Data entry

I spent all day writing new versions of my resume – both on- and offline. There is a specific job I’d like to apply for, and the company expects a CV – in Japanese.

Only a small reason to panic…

There is in fact a standard form for Japanese CV’s; it covers everything an employer needs to know for the first impression – on two pages only. It can be bought in stationary stores and some companies expect you to use their own, but online forms are also available, for example here. The start of the first page looks like this:

A Japanese CV
Header of a Japanese CV

So, what do we have… Besides the usual name, date of birth and age, current address, questions about married status and dependents, as well as a photo on the right,  there is also the question about commute time from the current residence to the company – these costs are usually reimbursed. What is absent is place of birth and nationality – Japanese law forbids discrimination based on this (together with discrimination based on gender, religion, or social status). The largest spot is reserved for education and work experience – you are expected to enter all you ever did, starting from elementary school in chronological order. There is also a field for licences and certificates (a driver’s licence get’s the number one spot!), and a rather small one for the triple “Why I want this job / What I can do (skills) / What I like to do (hobbies)”. There is even a field for “requests to the company” which includes salary, but I am not sure how far you can go here. Apparently it’s okay to ask to be placed in a specific branch office in the country.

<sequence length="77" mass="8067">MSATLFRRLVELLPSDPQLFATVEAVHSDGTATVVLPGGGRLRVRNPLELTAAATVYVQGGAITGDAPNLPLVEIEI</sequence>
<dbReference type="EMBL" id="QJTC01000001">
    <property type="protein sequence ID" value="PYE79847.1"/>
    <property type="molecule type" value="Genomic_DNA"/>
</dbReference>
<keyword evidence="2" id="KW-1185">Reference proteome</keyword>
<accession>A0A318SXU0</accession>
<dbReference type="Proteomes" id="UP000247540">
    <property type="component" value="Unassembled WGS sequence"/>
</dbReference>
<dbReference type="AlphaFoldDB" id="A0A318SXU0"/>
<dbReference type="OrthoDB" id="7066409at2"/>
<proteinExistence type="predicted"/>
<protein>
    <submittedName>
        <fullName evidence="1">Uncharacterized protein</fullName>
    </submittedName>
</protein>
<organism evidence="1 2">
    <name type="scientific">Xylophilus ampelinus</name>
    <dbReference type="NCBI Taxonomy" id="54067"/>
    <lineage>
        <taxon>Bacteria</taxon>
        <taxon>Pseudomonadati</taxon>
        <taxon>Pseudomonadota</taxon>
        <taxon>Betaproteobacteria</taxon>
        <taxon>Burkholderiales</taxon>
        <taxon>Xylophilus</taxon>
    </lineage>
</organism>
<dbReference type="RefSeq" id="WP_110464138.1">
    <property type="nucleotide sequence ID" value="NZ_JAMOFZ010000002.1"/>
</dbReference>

A detailed “how to fill in a Japanese CV form” can be found on this page, by the way.

Generally these forms are A3 size, with the two pages next to each other. I said above that these forms are available in stationary stores – that is because it is customary to fill it in by hand. I have heard that companies in Japan have handwriting analysts to find out the character and whatnot of the employee-to-be. Well, as my handwritten Japanese resembles that of a five year old, I’ll better don’t try any experiments here – typed it is.

In any case, I’m exhausted now, but now I can start my job hunt in earnest… Wish me luck!